Major political changes occurred in Florida after 1950. Many northern immigrants, unlike the older natives, were not Democrats by tradition. A small Republican Party had existed in Florida since the 1920s. As the national Democratic Party embraced issues such as civil rights that were unpopular in Florida, Floridians increasingly turned to the Republican Party.
When the state legislature was reapportioned in 1968 to give equal representation to the new population of southern Florida, it was widely expected that it would become more progressive and spend more for social programs. Instead, the state remained conservative. Many of the new residents were retired people or small businessmen and women who, it turned out, opposed the higher taxes required for progressive government programs.
Although both state parties are conservative, the Republicans have often had the advantage because of the national Democratic Party’s liberal image. After 1952 the state regularly voted for the Republican candidates in presidential elections except for the 1964 and 1976 elections. Both Democratic and Republican gubernatorial candidates have been elected since the 1960s, but in 1994 Florida’s state senate acquired a Republican majority for the first time since Reconstruction. Democratic Governor Lawton Chiles kept his seat in that election by the narrow margin of 51 percent of the vote versus his Republican opponent’s 49 percent. In 1998, however, Republican Jeb Bush was elected governor. He was reelected in 2002. When the Supreme Court of the United States ordered desegregation of schools in its Brown v. Board of Education decision of 1954, many Floridians approved of Governor Leroy Collins’s policy of peaceful—if reluctant—acceptance.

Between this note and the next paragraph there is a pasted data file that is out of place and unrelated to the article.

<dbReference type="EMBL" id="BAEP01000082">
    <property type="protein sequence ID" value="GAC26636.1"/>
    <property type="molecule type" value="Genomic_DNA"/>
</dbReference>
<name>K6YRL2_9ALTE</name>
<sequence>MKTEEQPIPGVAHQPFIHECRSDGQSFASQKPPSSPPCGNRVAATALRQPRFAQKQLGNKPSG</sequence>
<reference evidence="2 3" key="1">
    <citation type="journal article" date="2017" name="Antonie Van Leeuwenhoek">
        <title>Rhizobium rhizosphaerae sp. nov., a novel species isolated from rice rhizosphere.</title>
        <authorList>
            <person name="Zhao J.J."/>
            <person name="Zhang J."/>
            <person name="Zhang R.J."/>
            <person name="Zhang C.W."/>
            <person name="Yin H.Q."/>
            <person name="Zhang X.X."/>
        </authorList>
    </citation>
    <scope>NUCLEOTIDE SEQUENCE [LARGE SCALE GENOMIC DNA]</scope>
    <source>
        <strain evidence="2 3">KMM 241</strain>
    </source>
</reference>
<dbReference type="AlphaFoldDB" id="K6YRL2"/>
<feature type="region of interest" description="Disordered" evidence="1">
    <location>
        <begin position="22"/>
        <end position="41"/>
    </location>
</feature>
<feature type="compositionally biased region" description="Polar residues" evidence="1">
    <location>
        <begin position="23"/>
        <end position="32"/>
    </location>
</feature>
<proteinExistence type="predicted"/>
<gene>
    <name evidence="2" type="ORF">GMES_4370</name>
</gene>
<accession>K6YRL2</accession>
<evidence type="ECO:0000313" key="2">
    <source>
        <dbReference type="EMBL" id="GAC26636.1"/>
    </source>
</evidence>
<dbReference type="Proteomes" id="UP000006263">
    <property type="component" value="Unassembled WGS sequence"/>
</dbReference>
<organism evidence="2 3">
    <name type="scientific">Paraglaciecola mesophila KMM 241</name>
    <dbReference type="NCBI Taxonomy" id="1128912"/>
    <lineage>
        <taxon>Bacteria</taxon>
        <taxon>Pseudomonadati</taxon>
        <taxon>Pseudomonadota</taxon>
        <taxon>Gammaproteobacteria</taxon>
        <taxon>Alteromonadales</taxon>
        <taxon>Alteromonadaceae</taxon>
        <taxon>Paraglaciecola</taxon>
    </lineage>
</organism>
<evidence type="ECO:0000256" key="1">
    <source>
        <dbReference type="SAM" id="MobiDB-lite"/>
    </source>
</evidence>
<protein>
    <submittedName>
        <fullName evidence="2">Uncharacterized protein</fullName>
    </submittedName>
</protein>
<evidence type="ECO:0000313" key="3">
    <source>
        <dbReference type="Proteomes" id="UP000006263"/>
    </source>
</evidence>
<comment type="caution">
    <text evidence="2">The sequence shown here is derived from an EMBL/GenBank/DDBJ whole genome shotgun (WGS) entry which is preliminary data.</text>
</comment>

However, racial tension continued in certain areas, aggravated by the massive influx of refugees from Communist Cuba and the economic troubles of the late 1970s. Angered by their continuing poverty and what they perceived as unfair treatment by the police, blacks rioted in 1980 in the Liberty City section of Miami; the rioting resulted in 18 deaths, both white and black, and more than $100 million in property damage.
In the 1980s and 1990s Floridians had to contend with environmental damage. Florida had 58 hazardous waste sites on the national priority list of the federal Environmental Protection Agency (EPA). Water quality suffered greatly from unrestricted population growth. Overdevelopment and urban sprawl consumed or polluted water resources throughout the state, and threatened the purity of the aquifer that supplied drinking water for 5 million people in south Florida.
A vocal lay environmental movement achieved some notable successes, including the passage of legislation to control encroachment on the fragile ecosystems that keep the peninsula—one of the world’s few green landmasses at this latitude—from becoming a desert. Large federal and state programs attempted to reverse damage to the Everglades, the vast sheet of fresh water that nourished the entire southern tip but was poisoned by chemical runoff. "Florida" © Emmanuel BUCHOT, Encarta, Wikipedia
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